In a future America that, due to a combination of environmental disasters and economic choices, is a walled-off wasteland run by regional militia and motorcycle gangs, a young woman named Del set out to try to help those in need. For her trouble, she got kidnapped and held for ransom. Thankfully for her, a mercenary named Fale has been dispatched to bring her home. But even if she can escape her captors, can she survive the trip home in Almighty #1 from Image Comics, writer/artist Edward Laroche, colorist Brad Simpson, and letterer Jaymes Reed?
We all know first issues are hard. Within that short span of pages, a creative team must find a way to hook an audience with their story, setting, and characters while keeping the pace flowing and the narrative clear. This struggle is even more significant when a story takes place in an all too familiar setting. Like, say, post-apocalyptic America. It’s such a familiar setting of lawlessness and chaos that a story has an extra hurdle to clear in the struggle to stand out. While Almighty #1 doesn’t completely deliver that stand-out element, I can see the real possibility that it could show up.
The first thing the book establishes well is the harsh nature of its world. The brief recap of how the world got from where we are currently to where it is, sets up the story’s grim landscape well and quickly, allowing the story to plunge right into its core narrative. From there, Laroche’s art does a great job of reinforcing the tired and brutal world the story occupies. Reinforced by Simpson’s colors, Almighty #1 perfectly establishes its tone. But while the world is presented with plenty of skill, it is the main duo in this book that has me hopeful for future installments.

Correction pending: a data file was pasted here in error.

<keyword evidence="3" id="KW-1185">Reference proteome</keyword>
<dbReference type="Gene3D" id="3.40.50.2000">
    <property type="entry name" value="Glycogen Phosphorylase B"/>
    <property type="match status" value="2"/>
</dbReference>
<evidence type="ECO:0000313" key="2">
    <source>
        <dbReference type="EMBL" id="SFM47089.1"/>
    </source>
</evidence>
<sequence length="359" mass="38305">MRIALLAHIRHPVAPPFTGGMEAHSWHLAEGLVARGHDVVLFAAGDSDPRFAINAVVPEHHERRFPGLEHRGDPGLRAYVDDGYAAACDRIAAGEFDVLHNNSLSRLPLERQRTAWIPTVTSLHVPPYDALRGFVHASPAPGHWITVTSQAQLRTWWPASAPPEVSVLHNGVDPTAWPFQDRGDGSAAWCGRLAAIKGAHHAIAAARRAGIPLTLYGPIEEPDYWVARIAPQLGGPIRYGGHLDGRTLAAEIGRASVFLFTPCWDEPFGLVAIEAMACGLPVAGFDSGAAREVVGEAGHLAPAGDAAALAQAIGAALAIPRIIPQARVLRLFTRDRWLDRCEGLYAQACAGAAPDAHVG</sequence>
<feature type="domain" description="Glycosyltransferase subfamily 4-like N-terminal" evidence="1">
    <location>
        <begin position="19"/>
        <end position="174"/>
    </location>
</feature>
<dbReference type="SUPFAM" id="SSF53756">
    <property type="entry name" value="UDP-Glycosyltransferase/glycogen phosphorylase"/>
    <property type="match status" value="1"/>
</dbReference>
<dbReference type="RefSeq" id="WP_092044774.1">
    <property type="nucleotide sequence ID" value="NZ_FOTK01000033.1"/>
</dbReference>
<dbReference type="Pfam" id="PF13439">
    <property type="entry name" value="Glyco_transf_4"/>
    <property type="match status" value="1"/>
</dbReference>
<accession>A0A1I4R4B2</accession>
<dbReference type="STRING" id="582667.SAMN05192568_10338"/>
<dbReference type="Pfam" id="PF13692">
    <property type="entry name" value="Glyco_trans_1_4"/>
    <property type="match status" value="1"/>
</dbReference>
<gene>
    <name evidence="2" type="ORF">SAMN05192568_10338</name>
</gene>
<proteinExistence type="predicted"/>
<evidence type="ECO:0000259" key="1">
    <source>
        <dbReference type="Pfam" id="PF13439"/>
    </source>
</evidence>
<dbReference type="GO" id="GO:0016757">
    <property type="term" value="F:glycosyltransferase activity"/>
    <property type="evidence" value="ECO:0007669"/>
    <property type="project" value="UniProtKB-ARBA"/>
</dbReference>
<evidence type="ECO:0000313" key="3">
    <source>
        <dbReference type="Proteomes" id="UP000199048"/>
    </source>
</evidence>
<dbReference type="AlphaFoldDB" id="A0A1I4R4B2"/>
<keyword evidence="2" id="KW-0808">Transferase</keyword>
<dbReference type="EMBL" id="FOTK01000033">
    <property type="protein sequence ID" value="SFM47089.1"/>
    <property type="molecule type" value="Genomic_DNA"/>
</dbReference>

From the opening pages of the book, when Fale first meets Del while rescuing her from her captors, Laroche does a fantastic job of subtly setting up the chemistry between the two. While Fale, at first glance, looks like nothing more than a brutal gun for hire, there are moments where she goes beyond what her job may require of her in how she treats Del. Offering aid unasked for, as well as showing a heightened level of concern for her, Fale gives signs that she is more than she appears to be.
If these early hints are followed up on, I can see the hard merc and the girl who only wanted to help potentially forming a deep bond on their trek to safety that could pull in many readers. All of these elements are strung together thanks to the clear and straightforward lettering by Reed. The story is always easy to follow, and the letters never get in the way of the book’s other visual elements.
So, while Almighty #1 doesn’t come out of the gate with something that instantly makes it stand out from the rest of the crowd in the highly saturated post-apocalypse genre, there is the groundwork for a story that has the potential to be as emotional as it looks to be brutal. As long as the creative team can pull it off.
Almighty #1 is available now wherever comics are sold.
While Almighty #1 doesn’t come out of the gate with something that instantly makes it stand out from the rest of the crowd in the highly saturated post-apocalypse genre, there is the groundwork for a story that has the potential to be as emotional as it looks to be brutal. As long as the creative team can pull it off.